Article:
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Poker rooms on the Las Vegas Strip have been permanently closing their doors at an alarming rate. Recently, TI announced that their card room will close for good following similar actions taken by Hard Rock, Luxor and Park MGM. Poker was even moved out of the room that made poker famous at Binion’s for a new, smaller, home near the sportsbook.
The shuttered poker rooms aren’t exactly the center of the poker universe, but the closures do cast doubt on poker’s long-term relevance in Las Vegas following a surge in popularity which was the result, in part, of Chris Moneymaker’s WSOP title in 2003.
We thought it would be a good time to dig into Nevada Gaming Control Board reporting to gauge what the current state of poker is in and around Las Vegas. Is poker falling out of favor with players? Will Vegas remain a vibrant poker hub?
First, we’ll look at the total number of poker tables in Clark County, which includes casinos on the Las Vegas Strip and Fremont Street.
The explosion in popularity following Moneymaker’s 2003 WSOP win is easy to spot and casinos were quick to add tables to accommodate the increased demand. However, following a peak of 739 poker tables in 2010, we’ve seen a steady decrease in active poker tables as casinos devote the square footage to alternative activities.
In a similar graph (below), we can see that poker revenue in Clark County casinos exploded in the early 2000’s, peaking in 2007 at over $146 million dollars. While the casino’s haul from poker operations has come back to Earth since, there does seem to be recent market support as 2015, 2016 and 2017 saw a consistent win of around $107 million annually. In fact, there was year over year poker win growth (albeit small) in both 2016 and 2017.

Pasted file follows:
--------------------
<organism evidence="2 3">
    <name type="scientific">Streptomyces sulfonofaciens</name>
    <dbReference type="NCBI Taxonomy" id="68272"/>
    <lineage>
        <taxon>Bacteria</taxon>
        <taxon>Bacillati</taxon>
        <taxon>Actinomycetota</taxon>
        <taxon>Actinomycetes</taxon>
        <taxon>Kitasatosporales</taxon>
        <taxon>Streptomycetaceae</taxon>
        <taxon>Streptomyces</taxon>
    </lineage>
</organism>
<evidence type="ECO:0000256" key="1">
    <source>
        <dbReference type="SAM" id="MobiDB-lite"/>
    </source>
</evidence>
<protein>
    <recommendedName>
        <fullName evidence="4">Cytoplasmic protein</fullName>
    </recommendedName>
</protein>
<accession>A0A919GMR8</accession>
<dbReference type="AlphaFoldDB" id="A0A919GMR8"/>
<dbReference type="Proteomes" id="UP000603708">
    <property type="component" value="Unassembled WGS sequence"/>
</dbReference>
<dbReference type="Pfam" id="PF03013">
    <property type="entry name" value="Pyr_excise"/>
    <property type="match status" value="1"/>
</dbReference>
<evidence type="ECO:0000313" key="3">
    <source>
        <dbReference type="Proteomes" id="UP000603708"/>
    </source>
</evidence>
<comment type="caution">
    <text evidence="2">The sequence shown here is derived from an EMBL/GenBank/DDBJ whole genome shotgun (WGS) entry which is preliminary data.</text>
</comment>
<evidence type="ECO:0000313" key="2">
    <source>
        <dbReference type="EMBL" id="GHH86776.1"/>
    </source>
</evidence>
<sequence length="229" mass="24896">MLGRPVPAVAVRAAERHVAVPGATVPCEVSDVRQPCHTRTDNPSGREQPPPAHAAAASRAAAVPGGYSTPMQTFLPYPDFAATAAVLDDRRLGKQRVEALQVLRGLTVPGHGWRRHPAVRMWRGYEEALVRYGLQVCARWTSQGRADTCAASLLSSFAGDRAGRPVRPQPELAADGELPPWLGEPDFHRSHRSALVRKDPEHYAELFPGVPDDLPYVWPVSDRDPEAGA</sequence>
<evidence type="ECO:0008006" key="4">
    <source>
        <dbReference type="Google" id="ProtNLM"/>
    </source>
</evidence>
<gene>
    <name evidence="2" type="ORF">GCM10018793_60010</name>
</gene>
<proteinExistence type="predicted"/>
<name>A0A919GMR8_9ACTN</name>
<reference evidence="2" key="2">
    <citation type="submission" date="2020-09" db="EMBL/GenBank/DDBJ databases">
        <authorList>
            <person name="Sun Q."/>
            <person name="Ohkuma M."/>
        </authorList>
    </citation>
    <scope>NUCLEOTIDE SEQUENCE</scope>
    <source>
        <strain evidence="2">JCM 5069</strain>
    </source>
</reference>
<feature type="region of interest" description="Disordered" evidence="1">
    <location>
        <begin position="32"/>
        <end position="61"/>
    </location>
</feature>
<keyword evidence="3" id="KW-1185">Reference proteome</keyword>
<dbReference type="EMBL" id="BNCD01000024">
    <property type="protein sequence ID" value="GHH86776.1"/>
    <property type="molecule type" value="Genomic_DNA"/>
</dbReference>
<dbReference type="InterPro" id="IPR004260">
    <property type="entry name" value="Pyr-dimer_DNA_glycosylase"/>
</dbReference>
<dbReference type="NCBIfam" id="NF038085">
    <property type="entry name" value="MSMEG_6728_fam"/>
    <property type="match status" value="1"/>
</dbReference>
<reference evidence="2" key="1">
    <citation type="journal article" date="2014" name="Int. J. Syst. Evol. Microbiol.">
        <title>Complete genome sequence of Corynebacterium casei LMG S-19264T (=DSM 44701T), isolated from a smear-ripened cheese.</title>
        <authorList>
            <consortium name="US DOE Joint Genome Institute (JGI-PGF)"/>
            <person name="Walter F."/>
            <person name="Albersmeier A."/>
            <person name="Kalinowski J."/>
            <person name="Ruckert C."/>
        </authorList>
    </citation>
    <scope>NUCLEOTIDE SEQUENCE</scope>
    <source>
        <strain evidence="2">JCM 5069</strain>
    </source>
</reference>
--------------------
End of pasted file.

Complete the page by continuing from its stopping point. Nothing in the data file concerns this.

Reasons for the decreased poker demand, table count and revenue generated from poker can be attributed to any number of things to include waning interest in the game and card room expansion nationwide. Poker has also become less accessible to everyday folks around the country following the passage of the Unlawful Internet Gambling Enforcement Act of 2006 which made it much more challenging for US players to deposit money on poker websites (targeting payment processors). The biggest blow to the game of poker though came in the form of the federal government’s 2011 crackdown on popular online poker sites FullTilt, PokerStars and Absolute Poker. This action has likely kept thousands of would be poker players on the sidelines, stunting the games growth.
Ultimately, the surge in poker popularity was driven largely by a generation inspired by an “everyday guy” in Chris Moneymaker win the World Series of Poker. Eventually the fad faded and, as we are seeing now, poker table count and revenues are normalizing at Pre-Moneymaker levels. Hopefully, as states continue to evaluate and pass legislation legalizing online poker, the game of poker can regain some swagger.